Expert says office cliques form in corporate environments with weak management
By MATT NAYLOR
We have all faced those scenarios where we felt left out of a close-knit group and it is always near-impossible not to take the matter personally. Similarly, we have all experienced times where we have been significantly either the youngest or oldest person in a group and, at times, nothing can feel as isolating.
Ageism has been called the ‘last bastion of workplace discrimination’ in many circles. While discriminatory hot topics such as race, religion, gender and disability continue to be hotly discussed around the world, ageism and generational differences continue to be one of the leading sources of exclusion and clique formations in the workplace.
For a 25-year-old in a group of people in their 50s, it can be difficult not to feel patronised and not taken seriously due to your fewer life experiences and perceived naivety. The lone 50-year-old in a group of hip 20-somethings will automatically assume themselves to be seen as ‘uncool’ and disconnected.
A cross-generational learning experience
My first internship out of university was a post-graduate scheme in an office filled with 22 and 23-year-olds. And one man in his mid-40s. Wanting a change of career, he had decided to embark on a whole new adventure.
In short order, his place in the group went from “Who’s the old guy?” to fitting the ‘dad’ role to just becoming another one of us. He would admit to me years later that it was initially an uncomfortable experience for him as well, but he eventually realised he needn’t try too hard to fit in with a group that he soon noticed was not so different from himself.
He became an excellent member of the group and remains close friends with many of us to this day. For the younger majority of us, he was an invaluable resource thanks to his longer list of life experiences and alternative perspective.
Ageism for lunch?
Age-based discrimination is perhaps most obvious during the most clique-determining time of the working day – the lunch break. Any time I have joined a new company, there are several things that I keep an eye out for during my first couple of days and chief among these are the lunch groups. Who’s friends with who so often lines up with who goes out for lunch with who.
And here is where it can be easiest to feel left out. Have you ever experienced all of your peers or teammates head off to lunch together and not invite you? Oftentimes, it can be purely accidental – maybe they just forgot in their tunnel-visioned quest to chow down or maybe they mistakenly thought that you had a lunch meeting to get to. But on the occasions when it is deliberate, it is the most subtle and, sadly, enduring form of workplace bullying that exists.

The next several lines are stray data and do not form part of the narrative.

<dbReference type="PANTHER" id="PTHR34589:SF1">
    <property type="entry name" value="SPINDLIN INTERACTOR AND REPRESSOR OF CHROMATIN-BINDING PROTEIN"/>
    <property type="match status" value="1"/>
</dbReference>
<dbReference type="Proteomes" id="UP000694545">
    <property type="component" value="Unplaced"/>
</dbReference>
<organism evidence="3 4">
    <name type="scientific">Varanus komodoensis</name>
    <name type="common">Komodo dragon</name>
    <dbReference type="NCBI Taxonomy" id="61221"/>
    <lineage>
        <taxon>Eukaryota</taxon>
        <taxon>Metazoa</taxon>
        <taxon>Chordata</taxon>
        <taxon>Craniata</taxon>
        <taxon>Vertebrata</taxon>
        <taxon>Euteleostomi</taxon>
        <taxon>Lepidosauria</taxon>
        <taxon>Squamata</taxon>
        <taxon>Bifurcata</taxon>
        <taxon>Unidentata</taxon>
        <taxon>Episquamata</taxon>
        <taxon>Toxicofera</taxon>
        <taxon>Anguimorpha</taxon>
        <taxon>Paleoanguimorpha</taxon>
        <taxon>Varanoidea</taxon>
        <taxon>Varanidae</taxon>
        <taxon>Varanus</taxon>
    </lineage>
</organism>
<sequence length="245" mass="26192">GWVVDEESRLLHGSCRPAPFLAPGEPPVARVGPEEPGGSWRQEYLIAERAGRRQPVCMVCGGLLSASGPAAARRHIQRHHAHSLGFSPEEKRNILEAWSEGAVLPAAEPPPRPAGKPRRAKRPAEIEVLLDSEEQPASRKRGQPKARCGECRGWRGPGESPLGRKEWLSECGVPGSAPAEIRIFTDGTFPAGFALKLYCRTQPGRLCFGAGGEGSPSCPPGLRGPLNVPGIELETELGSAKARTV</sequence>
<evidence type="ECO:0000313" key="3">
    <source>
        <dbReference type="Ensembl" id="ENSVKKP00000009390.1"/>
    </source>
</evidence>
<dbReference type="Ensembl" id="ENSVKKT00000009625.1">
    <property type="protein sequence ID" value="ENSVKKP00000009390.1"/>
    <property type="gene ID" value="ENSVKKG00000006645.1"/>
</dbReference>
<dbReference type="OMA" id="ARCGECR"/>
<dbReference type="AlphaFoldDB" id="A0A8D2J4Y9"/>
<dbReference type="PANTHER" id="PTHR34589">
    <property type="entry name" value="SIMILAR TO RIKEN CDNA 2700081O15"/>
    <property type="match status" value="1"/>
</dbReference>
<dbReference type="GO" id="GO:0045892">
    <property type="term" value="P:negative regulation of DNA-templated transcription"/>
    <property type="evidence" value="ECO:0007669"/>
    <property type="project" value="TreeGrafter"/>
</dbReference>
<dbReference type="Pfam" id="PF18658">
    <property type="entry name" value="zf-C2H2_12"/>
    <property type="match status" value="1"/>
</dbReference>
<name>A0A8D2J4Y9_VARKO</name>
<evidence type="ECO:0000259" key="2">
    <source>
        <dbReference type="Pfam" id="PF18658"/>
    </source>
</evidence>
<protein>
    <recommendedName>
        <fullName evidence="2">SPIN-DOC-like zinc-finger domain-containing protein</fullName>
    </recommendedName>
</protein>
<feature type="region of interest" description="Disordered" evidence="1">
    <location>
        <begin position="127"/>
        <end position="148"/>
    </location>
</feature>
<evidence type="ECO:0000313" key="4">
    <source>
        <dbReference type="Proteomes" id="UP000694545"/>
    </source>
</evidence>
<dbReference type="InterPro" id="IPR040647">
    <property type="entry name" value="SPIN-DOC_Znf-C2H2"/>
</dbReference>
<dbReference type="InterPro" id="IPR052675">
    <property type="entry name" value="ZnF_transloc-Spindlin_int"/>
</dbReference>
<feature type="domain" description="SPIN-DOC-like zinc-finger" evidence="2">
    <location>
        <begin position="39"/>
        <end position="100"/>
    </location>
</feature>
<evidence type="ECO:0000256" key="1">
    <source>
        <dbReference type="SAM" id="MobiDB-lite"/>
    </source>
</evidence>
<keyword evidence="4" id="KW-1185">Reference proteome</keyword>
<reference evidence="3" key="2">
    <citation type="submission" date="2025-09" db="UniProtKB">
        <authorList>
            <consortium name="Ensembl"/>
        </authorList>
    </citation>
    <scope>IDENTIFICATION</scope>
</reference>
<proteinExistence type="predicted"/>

Take a look around your office next week during lunchtime. Have a think about every colleague you have had lunch with in the past few months. How many of them were either in your department or in your age group?
It is a natural human tendency and an unspoken rule of many offices that so often these two subsets make up our workplace friendship groups. Nobody is saying there is anything wrong with that.
Having colleagues in the office with whom you jive well and are able to create a friendly atmosphere is never a bad thing. But if there is an age imbalance in your team or across the company, it is important to be mindful that nobody is being left out.
Obviously beating day-to-day ageism is a responsibility that largely lies with the employees of an organisation, but that doesn’t mean that there aren’t leadership techniques that can help foster a more integrated culture.
Beating ageism through integration
Katherine Crowley, co-author of Mean Girls At Work and Working With You Is Killing Me, once noted in an interview:
At work, joining a clique can give you a feeling of security, a sense of identity. We find that office cliques tend to form most in corporate environments with weak management. They are like office gangs that emerge to fill in the void of leadership.
Don’t be that leader that allows the inmates to run the asylum. Great leaders know how to destroy ageism, or indeed any form of workplace discrimination, by creating a culture of inclusion and integration.
Human nature and practicality will still result in inevitable habitual lunch groups or friendship circles forming, but knowing how to cultivate the type of atmosphere that results in a more relaxed conversation across the departments and age groups will bring greater employee engagement and kill off the negative office cliques that can so often be an office poison.
The jury remains out on integration theories such as hot-desking and open-plan office spaces as new-wave leadership styles spread further. Team-building exercises, corporate retreats and regular ‘town hall’ meetings may have a greater track record and history of building workforce integration. Without the right commander-in-chief, however such exercises become futile.
Starting at the top and working its way down, the right culture of employee integration will always lead to a more synergistic organisation. Show me an office filled with friendships that span generations and departments and I’ll show you a happy and productive workforce.